Postings ramped up most in education, which rose 37.7% from March 28 to May 14. JobKeeper was not widely utilised in education, although not always by choice. Universities were largely denied JobKeeper payments at a time when they were reeling from a drop in international students. Nevertheless, education postings have surged, reflecting strength outside universities.
Overall, the end of JobKeeper had minimal impact on hiring trends and Australia’s impressive recovery continued to strengthen in April and early May. While discontinuing JobKeeper will surely be challenging for some businesses, the broader economy appears well placed to absorb the impact of reduced fiscal support and thrive over the second half of the year.
This post utilises seasonally adjusted job postings, using a seven-day trailing average. Postings on May14 are compared with March 28 to determine posting changes after the end of JobKeeper. We seasonally adjust postings for each occupation based on historical patterns in 2017, 2018 and 2019. Each series is seasonally adjusted separately.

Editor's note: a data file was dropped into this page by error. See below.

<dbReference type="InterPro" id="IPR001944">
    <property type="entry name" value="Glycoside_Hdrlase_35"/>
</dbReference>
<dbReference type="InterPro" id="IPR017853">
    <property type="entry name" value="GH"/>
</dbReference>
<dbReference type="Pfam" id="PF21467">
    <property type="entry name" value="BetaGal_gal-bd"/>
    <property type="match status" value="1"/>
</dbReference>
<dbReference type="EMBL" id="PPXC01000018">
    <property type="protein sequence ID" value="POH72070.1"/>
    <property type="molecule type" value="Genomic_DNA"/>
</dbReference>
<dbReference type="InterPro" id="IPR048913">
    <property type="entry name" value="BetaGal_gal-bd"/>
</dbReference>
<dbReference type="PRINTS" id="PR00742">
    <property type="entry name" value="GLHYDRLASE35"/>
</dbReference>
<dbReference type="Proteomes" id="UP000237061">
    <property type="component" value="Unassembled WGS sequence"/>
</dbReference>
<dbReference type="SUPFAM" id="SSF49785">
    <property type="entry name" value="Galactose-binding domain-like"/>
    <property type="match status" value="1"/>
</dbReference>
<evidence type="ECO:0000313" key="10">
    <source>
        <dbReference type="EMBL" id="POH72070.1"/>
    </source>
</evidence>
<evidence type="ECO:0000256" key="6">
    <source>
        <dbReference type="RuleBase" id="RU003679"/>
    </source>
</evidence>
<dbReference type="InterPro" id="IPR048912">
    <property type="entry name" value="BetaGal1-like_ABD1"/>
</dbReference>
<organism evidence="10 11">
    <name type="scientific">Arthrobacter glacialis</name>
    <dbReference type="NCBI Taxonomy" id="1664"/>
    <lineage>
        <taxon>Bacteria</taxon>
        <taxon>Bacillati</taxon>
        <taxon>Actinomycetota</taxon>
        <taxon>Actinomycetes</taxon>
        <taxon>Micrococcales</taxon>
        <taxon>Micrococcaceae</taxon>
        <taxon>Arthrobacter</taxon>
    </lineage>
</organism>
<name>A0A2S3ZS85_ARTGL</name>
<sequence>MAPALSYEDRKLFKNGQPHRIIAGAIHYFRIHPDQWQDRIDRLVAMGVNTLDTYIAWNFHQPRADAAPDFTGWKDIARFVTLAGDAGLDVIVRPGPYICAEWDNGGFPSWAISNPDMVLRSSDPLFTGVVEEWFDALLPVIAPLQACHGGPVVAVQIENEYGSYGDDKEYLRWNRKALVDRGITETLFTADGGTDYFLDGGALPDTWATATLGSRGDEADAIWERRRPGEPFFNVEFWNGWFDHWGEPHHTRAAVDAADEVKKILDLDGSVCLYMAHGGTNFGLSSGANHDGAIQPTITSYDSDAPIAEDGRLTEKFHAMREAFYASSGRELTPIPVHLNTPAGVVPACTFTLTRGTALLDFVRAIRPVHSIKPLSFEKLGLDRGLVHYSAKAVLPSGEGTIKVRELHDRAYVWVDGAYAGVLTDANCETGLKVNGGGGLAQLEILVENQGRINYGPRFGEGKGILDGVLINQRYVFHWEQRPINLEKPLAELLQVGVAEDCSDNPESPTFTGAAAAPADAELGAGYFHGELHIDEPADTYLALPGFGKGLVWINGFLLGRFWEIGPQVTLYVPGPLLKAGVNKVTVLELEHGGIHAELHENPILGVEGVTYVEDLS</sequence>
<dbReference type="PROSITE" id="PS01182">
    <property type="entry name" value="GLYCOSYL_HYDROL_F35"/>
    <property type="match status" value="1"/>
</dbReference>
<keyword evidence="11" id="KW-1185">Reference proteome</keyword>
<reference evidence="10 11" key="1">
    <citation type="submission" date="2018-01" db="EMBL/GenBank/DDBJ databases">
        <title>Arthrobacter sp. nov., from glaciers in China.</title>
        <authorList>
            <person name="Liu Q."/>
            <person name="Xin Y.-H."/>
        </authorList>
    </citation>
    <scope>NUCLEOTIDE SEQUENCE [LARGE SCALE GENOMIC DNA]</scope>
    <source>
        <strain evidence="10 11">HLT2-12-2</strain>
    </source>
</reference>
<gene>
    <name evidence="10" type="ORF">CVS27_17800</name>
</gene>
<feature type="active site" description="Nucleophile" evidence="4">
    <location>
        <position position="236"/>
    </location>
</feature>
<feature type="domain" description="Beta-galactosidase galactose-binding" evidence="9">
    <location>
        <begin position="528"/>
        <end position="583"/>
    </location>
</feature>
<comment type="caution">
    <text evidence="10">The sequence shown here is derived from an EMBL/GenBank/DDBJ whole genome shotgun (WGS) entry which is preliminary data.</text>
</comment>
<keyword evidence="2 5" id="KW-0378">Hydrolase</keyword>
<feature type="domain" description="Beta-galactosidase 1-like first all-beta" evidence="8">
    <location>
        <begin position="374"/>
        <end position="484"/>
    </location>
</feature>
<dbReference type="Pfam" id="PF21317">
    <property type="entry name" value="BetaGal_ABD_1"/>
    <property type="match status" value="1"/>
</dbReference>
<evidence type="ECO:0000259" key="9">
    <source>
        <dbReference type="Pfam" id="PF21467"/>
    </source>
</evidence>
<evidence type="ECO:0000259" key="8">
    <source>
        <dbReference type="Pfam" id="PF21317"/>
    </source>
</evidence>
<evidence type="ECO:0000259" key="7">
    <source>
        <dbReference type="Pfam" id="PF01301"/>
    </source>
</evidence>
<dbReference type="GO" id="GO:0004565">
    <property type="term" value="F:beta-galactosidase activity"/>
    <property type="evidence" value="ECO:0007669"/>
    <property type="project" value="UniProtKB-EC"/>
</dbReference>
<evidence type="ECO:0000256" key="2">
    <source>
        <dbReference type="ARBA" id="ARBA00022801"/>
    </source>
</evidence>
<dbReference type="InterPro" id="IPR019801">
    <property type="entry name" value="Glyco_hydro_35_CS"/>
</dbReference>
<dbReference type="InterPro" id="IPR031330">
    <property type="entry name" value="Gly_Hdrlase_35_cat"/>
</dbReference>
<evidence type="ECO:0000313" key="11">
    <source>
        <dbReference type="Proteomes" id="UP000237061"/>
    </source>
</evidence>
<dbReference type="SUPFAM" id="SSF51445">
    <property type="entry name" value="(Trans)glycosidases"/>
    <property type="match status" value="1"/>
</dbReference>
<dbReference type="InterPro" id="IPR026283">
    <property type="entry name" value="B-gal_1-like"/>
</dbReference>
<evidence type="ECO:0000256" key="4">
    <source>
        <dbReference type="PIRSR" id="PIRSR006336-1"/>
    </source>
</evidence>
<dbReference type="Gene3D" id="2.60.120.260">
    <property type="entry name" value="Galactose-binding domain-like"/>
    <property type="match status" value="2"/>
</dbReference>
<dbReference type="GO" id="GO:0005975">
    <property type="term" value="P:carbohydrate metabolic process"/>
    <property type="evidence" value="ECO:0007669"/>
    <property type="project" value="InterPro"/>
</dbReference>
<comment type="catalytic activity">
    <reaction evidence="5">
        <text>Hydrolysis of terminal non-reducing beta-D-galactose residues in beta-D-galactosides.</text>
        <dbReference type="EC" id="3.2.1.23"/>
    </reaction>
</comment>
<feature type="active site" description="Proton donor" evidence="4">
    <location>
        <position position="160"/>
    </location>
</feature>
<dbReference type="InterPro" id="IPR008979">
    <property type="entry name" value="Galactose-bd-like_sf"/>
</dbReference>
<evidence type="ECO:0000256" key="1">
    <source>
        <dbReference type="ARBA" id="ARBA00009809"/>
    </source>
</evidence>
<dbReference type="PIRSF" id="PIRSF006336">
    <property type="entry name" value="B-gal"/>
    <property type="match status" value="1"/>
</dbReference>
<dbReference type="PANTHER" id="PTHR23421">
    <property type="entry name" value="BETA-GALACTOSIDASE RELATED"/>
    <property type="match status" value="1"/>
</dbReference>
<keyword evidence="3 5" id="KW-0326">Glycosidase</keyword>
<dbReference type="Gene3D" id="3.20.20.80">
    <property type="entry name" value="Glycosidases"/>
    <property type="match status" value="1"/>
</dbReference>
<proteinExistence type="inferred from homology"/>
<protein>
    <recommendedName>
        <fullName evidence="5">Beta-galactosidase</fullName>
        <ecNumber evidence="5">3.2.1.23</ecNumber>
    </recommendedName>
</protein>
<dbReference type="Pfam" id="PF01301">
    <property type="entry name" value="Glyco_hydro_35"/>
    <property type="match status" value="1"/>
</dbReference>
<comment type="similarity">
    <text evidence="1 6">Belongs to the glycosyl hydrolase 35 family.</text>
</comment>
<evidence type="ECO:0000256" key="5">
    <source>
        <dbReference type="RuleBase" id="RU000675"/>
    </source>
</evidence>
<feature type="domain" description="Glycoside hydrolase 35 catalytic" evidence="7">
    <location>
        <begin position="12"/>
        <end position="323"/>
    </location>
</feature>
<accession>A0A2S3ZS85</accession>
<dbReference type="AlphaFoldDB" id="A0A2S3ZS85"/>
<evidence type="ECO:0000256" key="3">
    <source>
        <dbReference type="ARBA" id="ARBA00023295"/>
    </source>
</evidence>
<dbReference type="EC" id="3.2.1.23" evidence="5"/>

Indeed’s data does not perfectly align with Australian Bureau of Statistics industry categories. We classify our posting data by occupation rather than industry.
This blogpost is based on publicly available information on the Indeed Australia website. Unless specified otherwise, it is limited to Australia, is not a projection of future events, and includes both paid and unpaid job solicitations.
Callam Pickering is an Economist at the Indeed Hiring Lab with a focus on Australia. Previously he was an economist at the Reserve Bank of Australia focusing on household spending and house prices. He also worked as the economic editor at online publications the Business Spectator and Eureka Report where he covered economic issues relating to Australia. Callam earned a Bachelor of economics and Accounting from Monash University.